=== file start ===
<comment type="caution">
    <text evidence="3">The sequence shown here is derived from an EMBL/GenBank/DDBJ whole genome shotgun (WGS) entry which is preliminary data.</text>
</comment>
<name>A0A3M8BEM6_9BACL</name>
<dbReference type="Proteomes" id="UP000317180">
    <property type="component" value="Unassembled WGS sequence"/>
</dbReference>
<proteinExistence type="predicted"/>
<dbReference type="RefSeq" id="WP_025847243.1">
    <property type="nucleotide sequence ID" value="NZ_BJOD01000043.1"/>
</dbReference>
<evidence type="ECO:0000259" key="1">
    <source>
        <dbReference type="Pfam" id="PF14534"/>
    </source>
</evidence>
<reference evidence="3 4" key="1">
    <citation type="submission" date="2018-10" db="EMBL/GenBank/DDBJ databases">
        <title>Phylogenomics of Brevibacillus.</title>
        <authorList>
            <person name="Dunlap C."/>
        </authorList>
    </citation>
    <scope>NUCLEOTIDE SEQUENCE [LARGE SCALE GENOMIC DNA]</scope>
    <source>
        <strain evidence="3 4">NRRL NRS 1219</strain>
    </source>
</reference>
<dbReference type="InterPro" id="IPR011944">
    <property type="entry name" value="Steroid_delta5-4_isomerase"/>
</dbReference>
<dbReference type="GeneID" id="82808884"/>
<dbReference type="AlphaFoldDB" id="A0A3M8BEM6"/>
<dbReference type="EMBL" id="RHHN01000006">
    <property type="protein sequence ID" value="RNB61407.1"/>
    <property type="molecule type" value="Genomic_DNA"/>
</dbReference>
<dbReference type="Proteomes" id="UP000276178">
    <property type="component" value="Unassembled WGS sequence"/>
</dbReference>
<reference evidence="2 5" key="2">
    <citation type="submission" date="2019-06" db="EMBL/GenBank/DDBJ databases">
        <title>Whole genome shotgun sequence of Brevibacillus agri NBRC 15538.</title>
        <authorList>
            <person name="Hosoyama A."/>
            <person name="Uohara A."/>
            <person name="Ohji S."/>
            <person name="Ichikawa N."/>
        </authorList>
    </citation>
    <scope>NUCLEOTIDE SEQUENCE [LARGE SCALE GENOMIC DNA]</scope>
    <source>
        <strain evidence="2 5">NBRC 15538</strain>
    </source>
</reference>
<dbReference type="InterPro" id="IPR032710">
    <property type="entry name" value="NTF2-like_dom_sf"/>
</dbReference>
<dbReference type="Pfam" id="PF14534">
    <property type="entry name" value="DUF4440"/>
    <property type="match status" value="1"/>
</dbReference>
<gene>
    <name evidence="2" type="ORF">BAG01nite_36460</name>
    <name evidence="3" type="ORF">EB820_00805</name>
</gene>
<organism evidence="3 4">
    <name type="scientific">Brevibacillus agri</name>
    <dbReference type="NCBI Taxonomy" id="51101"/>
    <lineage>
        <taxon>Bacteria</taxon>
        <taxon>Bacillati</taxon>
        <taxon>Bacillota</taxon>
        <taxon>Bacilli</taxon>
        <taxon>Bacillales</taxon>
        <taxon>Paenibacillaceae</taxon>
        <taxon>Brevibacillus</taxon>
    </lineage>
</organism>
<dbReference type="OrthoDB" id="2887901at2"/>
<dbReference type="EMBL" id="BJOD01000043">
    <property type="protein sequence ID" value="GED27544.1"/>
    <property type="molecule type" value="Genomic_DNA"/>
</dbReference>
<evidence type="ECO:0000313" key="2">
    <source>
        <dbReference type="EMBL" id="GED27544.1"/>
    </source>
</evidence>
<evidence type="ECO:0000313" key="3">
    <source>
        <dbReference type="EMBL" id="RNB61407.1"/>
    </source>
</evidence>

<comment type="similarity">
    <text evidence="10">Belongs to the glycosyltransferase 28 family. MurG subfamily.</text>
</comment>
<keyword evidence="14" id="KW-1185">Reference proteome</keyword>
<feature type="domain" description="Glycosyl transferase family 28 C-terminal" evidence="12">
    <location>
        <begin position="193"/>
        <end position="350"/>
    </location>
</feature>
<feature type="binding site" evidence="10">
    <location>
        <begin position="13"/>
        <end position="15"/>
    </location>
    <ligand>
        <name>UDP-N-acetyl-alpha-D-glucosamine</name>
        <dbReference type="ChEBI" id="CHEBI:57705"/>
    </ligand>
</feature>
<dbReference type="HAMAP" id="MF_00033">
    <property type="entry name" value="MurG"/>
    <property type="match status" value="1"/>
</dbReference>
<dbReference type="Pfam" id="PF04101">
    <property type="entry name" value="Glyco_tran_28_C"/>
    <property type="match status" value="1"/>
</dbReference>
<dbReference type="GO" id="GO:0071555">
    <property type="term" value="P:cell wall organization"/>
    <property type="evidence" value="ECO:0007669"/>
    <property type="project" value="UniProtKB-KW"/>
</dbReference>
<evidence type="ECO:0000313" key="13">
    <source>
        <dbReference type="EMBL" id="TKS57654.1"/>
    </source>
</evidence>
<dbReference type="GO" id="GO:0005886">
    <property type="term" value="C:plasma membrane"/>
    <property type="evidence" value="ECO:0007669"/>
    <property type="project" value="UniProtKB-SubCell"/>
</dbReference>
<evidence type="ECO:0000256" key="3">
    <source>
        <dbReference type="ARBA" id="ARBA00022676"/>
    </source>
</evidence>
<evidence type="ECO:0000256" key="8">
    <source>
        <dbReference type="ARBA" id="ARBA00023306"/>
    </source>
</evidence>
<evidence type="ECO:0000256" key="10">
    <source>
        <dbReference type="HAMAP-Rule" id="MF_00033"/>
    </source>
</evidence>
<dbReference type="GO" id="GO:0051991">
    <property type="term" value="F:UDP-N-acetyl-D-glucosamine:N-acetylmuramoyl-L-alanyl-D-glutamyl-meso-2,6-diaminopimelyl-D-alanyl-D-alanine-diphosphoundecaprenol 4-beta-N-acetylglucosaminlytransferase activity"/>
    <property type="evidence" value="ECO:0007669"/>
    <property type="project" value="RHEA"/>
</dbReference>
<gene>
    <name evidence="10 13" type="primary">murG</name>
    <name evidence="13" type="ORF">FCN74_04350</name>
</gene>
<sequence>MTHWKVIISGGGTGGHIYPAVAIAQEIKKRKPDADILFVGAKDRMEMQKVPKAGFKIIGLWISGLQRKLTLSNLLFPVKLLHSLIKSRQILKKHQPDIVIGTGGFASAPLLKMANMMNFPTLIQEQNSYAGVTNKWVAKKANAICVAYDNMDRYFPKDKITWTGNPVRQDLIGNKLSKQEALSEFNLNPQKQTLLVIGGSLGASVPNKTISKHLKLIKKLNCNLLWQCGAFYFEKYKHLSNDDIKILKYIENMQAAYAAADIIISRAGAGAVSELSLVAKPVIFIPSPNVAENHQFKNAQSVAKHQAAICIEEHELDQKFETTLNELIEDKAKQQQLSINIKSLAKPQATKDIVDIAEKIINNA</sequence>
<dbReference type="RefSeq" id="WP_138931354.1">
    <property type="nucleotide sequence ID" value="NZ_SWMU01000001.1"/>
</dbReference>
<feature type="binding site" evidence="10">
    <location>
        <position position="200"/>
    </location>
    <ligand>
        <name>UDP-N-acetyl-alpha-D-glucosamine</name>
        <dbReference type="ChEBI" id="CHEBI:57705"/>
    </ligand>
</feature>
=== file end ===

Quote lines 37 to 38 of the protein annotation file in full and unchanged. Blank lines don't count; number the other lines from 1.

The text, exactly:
</dbReference>
<dbReference type="Proteomes" id="UP000276178">